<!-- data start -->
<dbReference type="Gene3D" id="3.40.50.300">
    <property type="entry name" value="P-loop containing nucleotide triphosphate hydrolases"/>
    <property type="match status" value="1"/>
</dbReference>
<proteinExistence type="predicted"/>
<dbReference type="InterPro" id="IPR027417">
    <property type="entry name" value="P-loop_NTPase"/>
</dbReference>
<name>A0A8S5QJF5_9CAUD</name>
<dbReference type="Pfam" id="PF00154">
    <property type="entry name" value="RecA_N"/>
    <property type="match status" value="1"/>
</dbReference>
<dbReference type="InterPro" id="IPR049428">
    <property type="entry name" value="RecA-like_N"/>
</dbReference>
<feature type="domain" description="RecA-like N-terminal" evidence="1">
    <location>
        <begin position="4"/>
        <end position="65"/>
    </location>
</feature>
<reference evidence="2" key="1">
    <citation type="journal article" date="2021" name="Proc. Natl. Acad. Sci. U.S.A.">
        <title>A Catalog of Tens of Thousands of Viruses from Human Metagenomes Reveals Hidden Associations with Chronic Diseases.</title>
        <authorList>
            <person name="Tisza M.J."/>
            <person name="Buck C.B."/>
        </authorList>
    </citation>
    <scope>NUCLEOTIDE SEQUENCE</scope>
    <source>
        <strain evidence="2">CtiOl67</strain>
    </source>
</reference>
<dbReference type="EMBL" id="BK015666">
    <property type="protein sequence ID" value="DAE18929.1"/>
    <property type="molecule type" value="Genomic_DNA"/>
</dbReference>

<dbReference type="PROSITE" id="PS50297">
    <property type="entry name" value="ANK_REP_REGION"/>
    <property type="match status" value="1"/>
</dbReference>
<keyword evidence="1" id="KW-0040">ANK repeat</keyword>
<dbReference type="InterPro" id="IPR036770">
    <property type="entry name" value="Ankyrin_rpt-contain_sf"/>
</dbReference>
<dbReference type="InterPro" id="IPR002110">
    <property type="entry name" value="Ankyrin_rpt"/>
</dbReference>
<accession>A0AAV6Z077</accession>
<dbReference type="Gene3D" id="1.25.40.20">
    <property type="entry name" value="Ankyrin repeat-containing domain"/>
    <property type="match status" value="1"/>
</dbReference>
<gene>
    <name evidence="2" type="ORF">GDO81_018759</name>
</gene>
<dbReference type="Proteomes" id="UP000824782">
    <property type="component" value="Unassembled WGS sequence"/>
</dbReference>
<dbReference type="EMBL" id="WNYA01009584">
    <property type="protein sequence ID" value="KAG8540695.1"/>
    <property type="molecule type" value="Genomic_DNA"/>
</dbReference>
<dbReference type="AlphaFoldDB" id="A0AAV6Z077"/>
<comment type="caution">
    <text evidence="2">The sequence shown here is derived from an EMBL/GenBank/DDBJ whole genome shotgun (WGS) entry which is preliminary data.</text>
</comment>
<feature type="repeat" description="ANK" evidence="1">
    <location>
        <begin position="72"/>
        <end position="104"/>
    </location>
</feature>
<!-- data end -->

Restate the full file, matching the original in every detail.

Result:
<dbReference type="Gene3D" id="3.40.50.300">
    <property type="entry name" value="P-loop containing nucleotide triphosphate hydrolases"/>
    <property type="match status" value="1"/>
</dbReference>
<proteinExistence type="predicted"/>
<dbReference type="InterPro" id="IPR027417">
    <property type="entry name" value="P-loop_NTPase"/>
</dbReference>
<name>A0A8S5QJF5_9CAUD</name>
<dbReference type="Pfam" id="PF00154">
    <property type="entry name" value="RecA_N"/>
    <property type="match status" value="1"/>
</dbReference>
<dbReference type="InterPro" id="IPR049428">
    <property type="entry name" value="RecA-like_N"/>
</dbReference>
<feature type="domain" description="RecA-like N-terminal" evidence="1">
    <location>
        <begin position="4"/>
        <end position="65"/>
    </location>
</feature>
<reference evidence="2" key="1">
    <citation type="journal article" date="2021" name="Proc. Natl. Acad. Sci. U.S.A.">
        <title>A Catalog of Tens of Thousands of Viruses from Human Metagenomes Reveals Hidden Associations with Chronic Diseases.</title>
        <authorList>
            <person name="Tisza M.J."/>
            <person name="Buck C.B."/>
        </authorList>
    </citation>
    <scope>NUCLEOTIDE SEQUENCE</scope>
    <source>
        <strain evidence="2">CtiOl67</strain>
    </source>
</reference>
<dbReference type="EMBL" id="BK015666">
    <property type="protein sequence ID" value="DAE18929.1"/>
    <property type="molecule type" value="Genomic_DNA"/>
</dbReference>

<dbReference type="PROSITE" id="PS50297">
    <property type="entry name" value="ANK_REP_REGION"/>
    <property type="match status" value="1"/>
</dbReference>
<keyword evidence="1" id="KW-0040">ANK repeat</keyword>
<dbReference type="InterPro" id="IPR036770">
    <property type="entry name" value="Ankyrin_rpt-contain_sf"/>
</dbReference>
<dbReference type="InterPro" id="IPR002110">
    <property type="entry name" value="Ankyrin_rpt"/>
</dbReference>
<accession>A0AAV6Z077</accession>
<dbReference type="Gene3D" id="1.25.40.20">
    <property type="entry name" value="Ankyrin repeat-containing domain"/>
    <property type="match status" value="1"/>
</dbReference>
<gene>
    <name evidence="2" type="ORF">GDO81_018759</name>
</gene>
<dbReference type="Proteomes" id="UP000824782">
    <property type="component" value="Unassembled WGS sequence"/>
</dbReference>
<dbReference type="EMBL" id="WNYA01009584">
    <property type="protein sequence ID" value="KAG8540695.1"/>
    <property type="molecule type" value="Genomic_DNA"/>
</dbReference>
<dbReference type="AlphaFoldDB" id="A0AAV6Z077"/>
<comment type="caution">
    <text evidence="2">The sequence shown here is derived from an EMBL/GenBank/DDBJ whole genome shotgun (WGS) entry which is preliminary data.</text>
</comment>
<feature type="repeat" description="ANK" evidence="1">
    <location>
        <begin position="72"/>
        <end position="104"/>
    </location>
</feature>